I'll be honest, I was never a big fan of Space Invaders as a kid. The game was too simple, and at the same time too hard due to the limitations of the technology of the late seventies. By the mid-80's, Space Invaders had the unlucky situation of being stuck next to the much superior Galaga in most American arcades, meaning that I tended to drift over to the much more exciting and fairly-paced offspring of the famous shooter.
And yet, Space Invaders Extreme rules. It fucking rules hard.
Now, what does Space Invaders Extreme do that makes it so good? First off, Taito decided to base the game play off the combinations of Invaders you shoot, and the rewards that it reaps. Invaders each have a different color, and each have a unique power-up. Shoot four of one color in a row, your little ship is supplied with a new power-up to waste rows of little marching pixels.
There's also bonus levels! Hit the right group of Invaders, or hit the right saucer, and get warped to a multitude of different types of bonus levels. After successfully completing the bonus level, your ship is usually rewarded with an awesome power up to wipe out as many Invaders as possible, racking up the score as you go along.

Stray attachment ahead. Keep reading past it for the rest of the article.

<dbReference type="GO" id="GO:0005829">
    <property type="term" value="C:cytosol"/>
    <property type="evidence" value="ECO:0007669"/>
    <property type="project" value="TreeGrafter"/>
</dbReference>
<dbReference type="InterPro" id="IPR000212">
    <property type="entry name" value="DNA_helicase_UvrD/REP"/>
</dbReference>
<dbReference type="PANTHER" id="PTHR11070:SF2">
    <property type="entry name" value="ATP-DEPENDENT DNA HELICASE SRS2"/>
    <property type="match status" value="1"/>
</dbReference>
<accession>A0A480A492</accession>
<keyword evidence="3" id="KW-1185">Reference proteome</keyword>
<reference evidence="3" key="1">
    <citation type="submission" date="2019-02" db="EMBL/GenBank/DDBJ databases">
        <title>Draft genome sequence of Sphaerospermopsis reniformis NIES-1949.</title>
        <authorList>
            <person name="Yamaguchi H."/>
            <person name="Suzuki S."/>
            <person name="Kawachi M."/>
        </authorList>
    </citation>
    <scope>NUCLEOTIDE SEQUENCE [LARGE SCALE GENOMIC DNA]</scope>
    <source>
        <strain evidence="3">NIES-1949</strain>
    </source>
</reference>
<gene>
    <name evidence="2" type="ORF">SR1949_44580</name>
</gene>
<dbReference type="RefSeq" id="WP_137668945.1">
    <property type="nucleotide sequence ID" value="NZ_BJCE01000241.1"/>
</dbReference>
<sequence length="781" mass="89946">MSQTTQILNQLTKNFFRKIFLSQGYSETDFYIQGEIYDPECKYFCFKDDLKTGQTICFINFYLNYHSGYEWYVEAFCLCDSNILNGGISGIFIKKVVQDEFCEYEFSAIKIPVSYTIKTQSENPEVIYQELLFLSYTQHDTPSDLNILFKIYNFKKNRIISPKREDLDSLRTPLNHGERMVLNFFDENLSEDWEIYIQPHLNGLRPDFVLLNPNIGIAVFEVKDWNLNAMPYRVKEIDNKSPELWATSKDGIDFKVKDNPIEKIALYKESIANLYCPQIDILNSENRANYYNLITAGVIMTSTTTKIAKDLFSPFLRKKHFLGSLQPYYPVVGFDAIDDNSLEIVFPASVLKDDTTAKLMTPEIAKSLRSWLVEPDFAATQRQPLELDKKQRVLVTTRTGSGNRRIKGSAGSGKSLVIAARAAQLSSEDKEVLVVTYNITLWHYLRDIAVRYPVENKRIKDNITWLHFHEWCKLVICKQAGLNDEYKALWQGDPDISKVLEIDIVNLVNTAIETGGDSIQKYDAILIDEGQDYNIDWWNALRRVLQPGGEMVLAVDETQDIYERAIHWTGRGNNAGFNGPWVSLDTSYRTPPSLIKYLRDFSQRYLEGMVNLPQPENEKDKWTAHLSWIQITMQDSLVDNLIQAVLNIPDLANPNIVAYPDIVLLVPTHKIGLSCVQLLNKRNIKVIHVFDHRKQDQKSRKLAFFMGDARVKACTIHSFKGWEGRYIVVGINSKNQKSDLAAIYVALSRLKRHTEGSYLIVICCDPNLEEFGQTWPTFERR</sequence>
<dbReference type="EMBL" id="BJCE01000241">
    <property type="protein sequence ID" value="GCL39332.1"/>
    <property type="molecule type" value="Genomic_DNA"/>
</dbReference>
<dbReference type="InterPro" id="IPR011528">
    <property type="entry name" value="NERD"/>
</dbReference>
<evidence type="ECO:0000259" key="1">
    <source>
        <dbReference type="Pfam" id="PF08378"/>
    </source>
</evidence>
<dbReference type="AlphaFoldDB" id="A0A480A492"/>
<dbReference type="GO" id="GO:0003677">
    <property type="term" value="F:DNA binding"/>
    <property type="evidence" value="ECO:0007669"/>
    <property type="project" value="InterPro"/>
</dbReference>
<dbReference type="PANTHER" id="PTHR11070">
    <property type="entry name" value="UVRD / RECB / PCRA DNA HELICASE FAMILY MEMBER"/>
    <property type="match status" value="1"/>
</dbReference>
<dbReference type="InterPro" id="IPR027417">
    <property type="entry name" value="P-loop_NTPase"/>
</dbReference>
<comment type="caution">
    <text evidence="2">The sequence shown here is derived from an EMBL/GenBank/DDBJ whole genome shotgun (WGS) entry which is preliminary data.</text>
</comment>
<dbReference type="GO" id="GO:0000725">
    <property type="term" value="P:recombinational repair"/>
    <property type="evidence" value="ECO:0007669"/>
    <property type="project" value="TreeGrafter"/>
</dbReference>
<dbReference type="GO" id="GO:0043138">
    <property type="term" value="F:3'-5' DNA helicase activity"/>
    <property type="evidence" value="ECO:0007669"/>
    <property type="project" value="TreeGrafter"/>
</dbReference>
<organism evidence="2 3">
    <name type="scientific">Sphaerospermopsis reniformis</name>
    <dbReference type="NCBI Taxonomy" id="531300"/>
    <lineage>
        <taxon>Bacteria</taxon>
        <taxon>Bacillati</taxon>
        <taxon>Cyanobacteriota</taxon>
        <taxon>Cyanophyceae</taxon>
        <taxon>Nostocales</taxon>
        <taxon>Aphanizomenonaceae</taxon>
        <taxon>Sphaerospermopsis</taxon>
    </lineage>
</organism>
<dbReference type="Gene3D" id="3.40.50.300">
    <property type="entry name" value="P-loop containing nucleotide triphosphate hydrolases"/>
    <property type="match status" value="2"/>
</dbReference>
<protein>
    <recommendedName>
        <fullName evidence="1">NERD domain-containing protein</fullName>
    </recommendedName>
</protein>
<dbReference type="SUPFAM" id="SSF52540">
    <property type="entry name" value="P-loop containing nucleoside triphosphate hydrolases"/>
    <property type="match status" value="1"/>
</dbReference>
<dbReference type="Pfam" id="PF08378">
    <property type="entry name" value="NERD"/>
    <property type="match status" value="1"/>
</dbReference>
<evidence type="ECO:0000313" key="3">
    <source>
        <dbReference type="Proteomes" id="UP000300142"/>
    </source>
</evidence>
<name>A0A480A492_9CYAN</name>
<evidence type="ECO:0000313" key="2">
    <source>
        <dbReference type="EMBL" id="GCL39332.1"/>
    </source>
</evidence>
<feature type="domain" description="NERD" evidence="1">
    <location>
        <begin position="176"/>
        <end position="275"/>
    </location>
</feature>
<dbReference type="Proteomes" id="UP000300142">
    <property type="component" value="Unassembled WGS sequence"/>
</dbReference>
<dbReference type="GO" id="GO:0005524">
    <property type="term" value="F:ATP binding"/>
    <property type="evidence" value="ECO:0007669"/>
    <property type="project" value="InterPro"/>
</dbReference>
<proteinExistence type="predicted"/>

Different Invaders also have different attack patterns. Some do the usual back and forth motion, but then there's always a few in there that have little shields, or kamikaze Invaders that blow themselves up, or glowing Invaders that, when hit, set off a chain reaction that blows multiple Invaders up. I haven't even gotten to the Saucers that shoot lasers, or the ridiculous giant built-from-pixels bosses.
Everything you do in this game adds more to your score, the faster you complete a level, the way the player implements his power ups, numbers of enemies you kill, how many of the pesky flying saucers you take out, it's all here.
Also, the aesthetics of this game are great. Taito took a cue from recent experimental shooters like Rez and Everyday Shooter, and have made a thirty year old game a buffet for the eyes and ears. The multi-colored, morphing backgrounds only add to the psychedelic experience, not detracting from the core game play, and have filled the game with fantastic explosion, light, and laser effects. The game also supports some fantastic club-inspired beats, put together by Taito's Zuntata music group. Much like Everyday Shooter, the pings and pooms of shots fired and exploding aliens are integrated into the level music, creating a seamless cacophony of sound.
Taito has miraculously taken a game I always respected, but never truly liked, and made a completely modern, completely awesome shooter out of it. It's only 20 bucks, so it won't set you back that much, and it's most definitely worth it. This won't be leaving my DS anytime soon. Now I have to try out multiplayer on this!